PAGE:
PULP ARTISTS
  
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1932-06 Oriental Stories
1935-09 Weird Tales
1933-01 Magic Carpet
1936-01 Weird Tales
1932-10 Weird Tales
1936-03 Weird Tales
1933-03 Weird Tales
1937-09 Weird Tales
1933-06 Weird Tales
1938-03 Weird Tales
1934-08 Weird Tales
1938-06 Weird Tales
 
 

 

MARGARET BRUNDAGE

(1900-1976)

Margaret Brundage was born Margaret Hedda Johnson on December 9, 1900 in Chicago, IL. Her father was Johnathan E. Johnson, born 1871 in Illinois of Swedish ancestry. He was an auditor at a Malt Makers. Her mother was Margaret J. Johnson, born 1871 in Illinois of Scottish ancestry. She was their only child. The family lived at 4835 Quincy Street.

When her father died in 1910, she was raised by her mother and grandmother, who were both devoted Christian Scientists.

After she graduated high school she studied fashion design at the Chicago Academy of Fine Arts from 1921-23, but failed to graduate.

She got her first professional job in 1925 drawing pen & ink designs for the local fashion industry.

In 1927 she married Myron "Slim" Brundage. They had one son, Kerlynn Brundage. They lived at 3318 Maypoll Avenue. Her husband was an alcoholic. He was often absent, so her mother lived with them and helped to keep house and raise Kerlynn.

Her first pulp cover was for the September 1932 Oriental Stories. Brundage went on to create covers for other magazines produced by the same publisher, Popular Fiction Publishing, including The Magic Carpet and most famously for Weird Tales.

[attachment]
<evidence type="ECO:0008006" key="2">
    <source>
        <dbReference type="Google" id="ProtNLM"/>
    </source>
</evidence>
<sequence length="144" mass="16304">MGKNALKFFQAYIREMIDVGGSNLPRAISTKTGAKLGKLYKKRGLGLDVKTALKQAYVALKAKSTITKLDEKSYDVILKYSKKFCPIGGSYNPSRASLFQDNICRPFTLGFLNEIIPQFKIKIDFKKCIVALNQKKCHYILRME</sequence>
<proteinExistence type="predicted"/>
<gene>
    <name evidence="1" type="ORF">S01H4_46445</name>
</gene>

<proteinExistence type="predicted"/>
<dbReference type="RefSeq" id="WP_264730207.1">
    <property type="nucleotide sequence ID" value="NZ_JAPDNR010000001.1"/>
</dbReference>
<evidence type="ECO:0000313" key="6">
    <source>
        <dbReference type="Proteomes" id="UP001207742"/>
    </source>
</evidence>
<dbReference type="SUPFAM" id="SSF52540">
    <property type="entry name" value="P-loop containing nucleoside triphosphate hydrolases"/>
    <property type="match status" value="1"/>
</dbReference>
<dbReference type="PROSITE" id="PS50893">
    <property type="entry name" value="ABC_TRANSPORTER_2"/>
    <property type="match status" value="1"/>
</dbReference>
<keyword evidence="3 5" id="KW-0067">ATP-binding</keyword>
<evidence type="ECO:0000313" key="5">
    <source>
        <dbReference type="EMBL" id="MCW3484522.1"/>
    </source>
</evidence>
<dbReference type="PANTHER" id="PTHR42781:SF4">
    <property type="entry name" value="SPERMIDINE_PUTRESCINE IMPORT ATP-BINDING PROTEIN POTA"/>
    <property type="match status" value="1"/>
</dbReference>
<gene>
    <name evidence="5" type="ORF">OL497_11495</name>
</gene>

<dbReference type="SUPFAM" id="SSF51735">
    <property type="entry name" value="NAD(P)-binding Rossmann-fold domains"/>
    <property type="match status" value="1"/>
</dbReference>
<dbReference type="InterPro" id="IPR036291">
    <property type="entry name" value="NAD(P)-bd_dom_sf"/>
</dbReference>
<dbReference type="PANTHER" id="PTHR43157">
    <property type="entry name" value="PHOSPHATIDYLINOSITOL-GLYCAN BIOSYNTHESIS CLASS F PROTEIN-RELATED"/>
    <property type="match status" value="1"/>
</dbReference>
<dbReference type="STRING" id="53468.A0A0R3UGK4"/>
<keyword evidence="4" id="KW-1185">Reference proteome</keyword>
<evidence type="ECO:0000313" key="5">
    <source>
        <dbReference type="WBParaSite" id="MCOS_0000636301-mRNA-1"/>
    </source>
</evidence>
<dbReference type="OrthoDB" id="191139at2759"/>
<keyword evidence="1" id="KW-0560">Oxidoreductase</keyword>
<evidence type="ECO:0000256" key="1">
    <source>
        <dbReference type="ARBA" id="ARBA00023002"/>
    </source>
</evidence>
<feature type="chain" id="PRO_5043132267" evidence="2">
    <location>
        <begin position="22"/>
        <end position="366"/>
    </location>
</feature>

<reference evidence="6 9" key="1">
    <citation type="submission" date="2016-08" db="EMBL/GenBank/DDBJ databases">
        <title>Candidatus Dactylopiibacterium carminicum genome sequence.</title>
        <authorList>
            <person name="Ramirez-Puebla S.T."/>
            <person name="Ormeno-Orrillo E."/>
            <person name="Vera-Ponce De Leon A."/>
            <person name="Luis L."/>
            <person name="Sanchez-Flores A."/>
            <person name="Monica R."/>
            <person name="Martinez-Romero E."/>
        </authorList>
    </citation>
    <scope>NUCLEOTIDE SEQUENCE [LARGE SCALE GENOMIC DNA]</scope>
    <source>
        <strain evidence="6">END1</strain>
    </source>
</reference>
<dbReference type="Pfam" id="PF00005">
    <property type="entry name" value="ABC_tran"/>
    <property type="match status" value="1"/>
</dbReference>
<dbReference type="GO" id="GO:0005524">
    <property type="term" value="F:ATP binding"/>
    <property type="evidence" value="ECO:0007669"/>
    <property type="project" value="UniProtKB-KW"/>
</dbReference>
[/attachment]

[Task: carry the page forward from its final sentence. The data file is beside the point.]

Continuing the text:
Brundage sold 66 original pulp cover illustrations to Weird Tales from 1933 to 1945. Her work often featured fantasy scenes of women trapped in sexually vulnerable situations. Brundage covers were very popular with the readers of Weird Tales, but most of the public was not aware of the artist's gender, because her work was usually signed "M. Brundage." When puritanical social forces complained about the overt sexuality of Weird Tales cover art, the editor finally revealed that the artist was a woman, hoping to mollify the perceived offensiveness of her work.

Aside from the remarkable aesthetic of her approach to pulp art, and the rarity of her being a woman in a field that was almost entirely composed of men, Brundage was also unique in the fact that most of her work is created with pastel on illustration board.

After the publishers of Weird Tales moved to NYC in 1938, Brundage continued to create fantasy scenes in pastel for the rest of her life, but she was never again able to find a steady publisher for her work.

After twelve years of tolerating her husband's drunkenness and neglect she was granted a divorce in 1939. Her mother died in 1940.

Her later years were spent in relative poverty. Her son died in 1972. Margaret Brundage died at age seventy-five on April 9, 1976.

                                  © David Saunders 2009

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